Peter S N Rowe, B.Sc (Hons), Ph.D.
Nephrology - Professor
Kidney Institute - Faculty
University of Kansas Cancer Center Drug Discovery, Delivery & Experimental Therapeutics - Full Member
Kidney Institute, Internal Medicine
Ph.D., University College London; England, 1981
Medical Research Council (MRC) Senior Fellowship (United Kingdom); University College London (England), 1996-2001
Publications: Click here
The research in this group is aimed at increasing our understanding of the molecular bone-renal mechanisms that maintain a healthy mineralized skeleton and dentition. Since this dynamic-process is disturbed dramatically in many tumor-acquired and inherited diseases we are also studying these diseases in the hope that our findings will help to improve clinical treatment. In collaboration with an international consortium (HYP-consortium) we successfully identified the primary gene defect in an inherited bone-renal disease, X-linked hypophosphatemic rickets (HYP). This disease is characterized by severe under-mineralization of the skeleton and marked changes in renal-phosphate handling and vitamin D metabolism. We named this novel gene PHEX (acronym: phosphate regulating gene with homologies to endopeptidases on the X-chromosome). This discovery has stimulated new research and provided new reagents aimed at unraveling the molecular pathways downstream of the primary PHEX gene-product defect. More recently, we were the first to characterize and clone a completely novel bone-matrix protein (MEPE) from patients with tumor-induced osteomalacia. Also, we have demonstrated biological activity of this new MEPE protein and confirmed a direct interaction with PHEX. Our research indicates that a small acidic, protease-resistant MEPE-peptide that we named ASARM-peptide, could potentially be the first ‘biological bisphosphonate’ described. This peptide occurs in MEPE and some related family proteins (SIBLINGs) and the acronym ASARM stands for acidic-serine-aspartate-rich-MEPE-associated motif. The biological and physicochemical properties of the ASARM-peptide are remarkably similar to etidronate, a bisphosphonate. The ASARM-peptide (like etidronate) inhibits mineralization in-vivo and in-vitro and impacts on renal phosphate handling. Our research confirms ASARM-peptides play a major role in regulating mineralization, bone resorption and renal calcification.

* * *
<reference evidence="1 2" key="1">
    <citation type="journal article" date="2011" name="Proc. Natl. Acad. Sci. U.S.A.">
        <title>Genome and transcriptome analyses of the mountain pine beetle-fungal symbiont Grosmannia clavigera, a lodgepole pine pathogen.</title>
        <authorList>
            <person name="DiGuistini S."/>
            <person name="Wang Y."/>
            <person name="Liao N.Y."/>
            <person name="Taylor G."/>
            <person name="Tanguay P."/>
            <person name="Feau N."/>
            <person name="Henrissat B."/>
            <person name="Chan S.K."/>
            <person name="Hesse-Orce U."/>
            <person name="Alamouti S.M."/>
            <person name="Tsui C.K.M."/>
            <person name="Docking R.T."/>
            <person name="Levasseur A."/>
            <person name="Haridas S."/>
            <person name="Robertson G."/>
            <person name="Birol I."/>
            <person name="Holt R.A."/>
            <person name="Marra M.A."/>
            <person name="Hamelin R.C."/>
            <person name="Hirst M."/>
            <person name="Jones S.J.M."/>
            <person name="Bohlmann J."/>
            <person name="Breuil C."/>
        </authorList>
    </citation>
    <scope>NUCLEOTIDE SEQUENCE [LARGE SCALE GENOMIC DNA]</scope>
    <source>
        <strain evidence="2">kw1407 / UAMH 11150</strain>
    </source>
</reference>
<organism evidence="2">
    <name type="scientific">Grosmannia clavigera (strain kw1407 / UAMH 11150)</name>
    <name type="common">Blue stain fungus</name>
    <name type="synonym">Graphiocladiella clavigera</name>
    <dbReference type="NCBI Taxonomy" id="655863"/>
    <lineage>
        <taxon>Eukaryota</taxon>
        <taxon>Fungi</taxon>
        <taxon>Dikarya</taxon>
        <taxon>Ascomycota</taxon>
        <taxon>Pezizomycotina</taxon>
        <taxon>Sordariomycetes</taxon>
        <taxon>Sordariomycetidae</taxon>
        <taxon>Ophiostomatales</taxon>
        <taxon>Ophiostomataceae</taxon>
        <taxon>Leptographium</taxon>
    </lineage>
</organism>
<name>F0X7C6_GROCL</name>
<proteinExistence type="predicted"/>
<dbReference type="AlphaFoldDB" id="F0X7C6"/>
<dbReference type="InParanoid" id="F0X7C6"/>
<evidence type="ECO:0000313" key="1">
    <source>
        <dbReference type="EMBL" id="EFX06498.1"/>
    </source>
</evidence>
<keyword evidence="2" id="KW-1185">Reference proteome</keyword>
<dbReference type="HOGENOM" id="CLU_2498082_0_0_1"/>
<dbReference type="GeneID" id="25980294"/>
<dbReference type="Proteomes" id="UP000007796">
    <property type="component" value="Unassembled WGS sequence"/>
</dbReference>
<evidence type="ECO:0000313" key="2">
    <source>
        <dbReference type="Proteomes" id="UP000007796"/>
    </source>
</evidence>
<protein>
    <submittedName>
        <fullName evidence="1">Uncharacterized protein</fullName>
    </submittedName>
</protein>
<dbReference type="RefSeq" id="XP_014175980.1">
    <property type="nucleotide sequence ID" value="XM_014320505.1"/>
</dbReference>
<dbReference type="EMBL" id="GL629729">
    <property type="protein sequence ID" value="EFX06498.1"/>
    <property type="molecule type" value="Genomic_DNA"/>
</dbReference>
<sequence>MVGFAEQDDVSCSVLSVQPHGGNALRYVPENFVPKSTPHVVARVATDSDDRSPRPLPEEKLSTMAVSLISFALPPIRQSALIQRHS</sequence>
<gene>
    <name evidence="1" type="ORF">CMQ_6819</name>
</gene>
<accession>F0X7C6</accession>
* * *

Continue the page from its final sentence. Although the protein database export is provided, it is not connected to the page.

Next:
Overview: Molecular Osteo-renal Research
To preserve a healthy skeleton and dentition a complex and exquisitely regulated process has evolved that involves complex interactions between the kidney, liver, skin, parathyroid-glands and brain. Growth factors, hormones, extracellular-matrix proteins, matrix-proteases and receptors mediate these dynamic interactions via a bewildering number of bone-cells (osteoblasts, odontoblasts, osteoclasts and osteocytes for example). These cells are interwoven by an intricate tapestry of molecules (collagen, proteoglycans), and cemented by a mineral-matrix (hydroxyapatite), consisting mainly of calcium and phosphate. The net result is an extraordinarily complex molecular and anatomical structure that is in constant flux with the external environment. In order to maintain the integrity of the skeleton, the concentrations of phosphate and calcium in plasma are monitored by sophisticated molecular sensing mechanisms. These mechanisms modulate bone mineralization, bone formation/resorption, intestinal calcium/phosphate uptake and renal mineral transport. Genetic factors, environmental circumstance and disease (cancer for example) impact on this finely tuned balance in major and unexpected ways.
Our research aims to generate biological compounds that will have potential for the therapeutic treatment of tumor and familial diseases that result in bone-mineral loss and hypophosphatemic and hyperphosphatemic conditions. These diseases include tumor induced osteomalacia (OHO, TIO), X-linked and autosomal forms of hypophosphatemic rickets (HYP, ADHR), renal osteodystrophy, end stage renal failure, renal toxicity, renal-transplantation, ectopic calcification (vascular and renal), periodontal disease and osteoporosis.
Rowe Laboratory website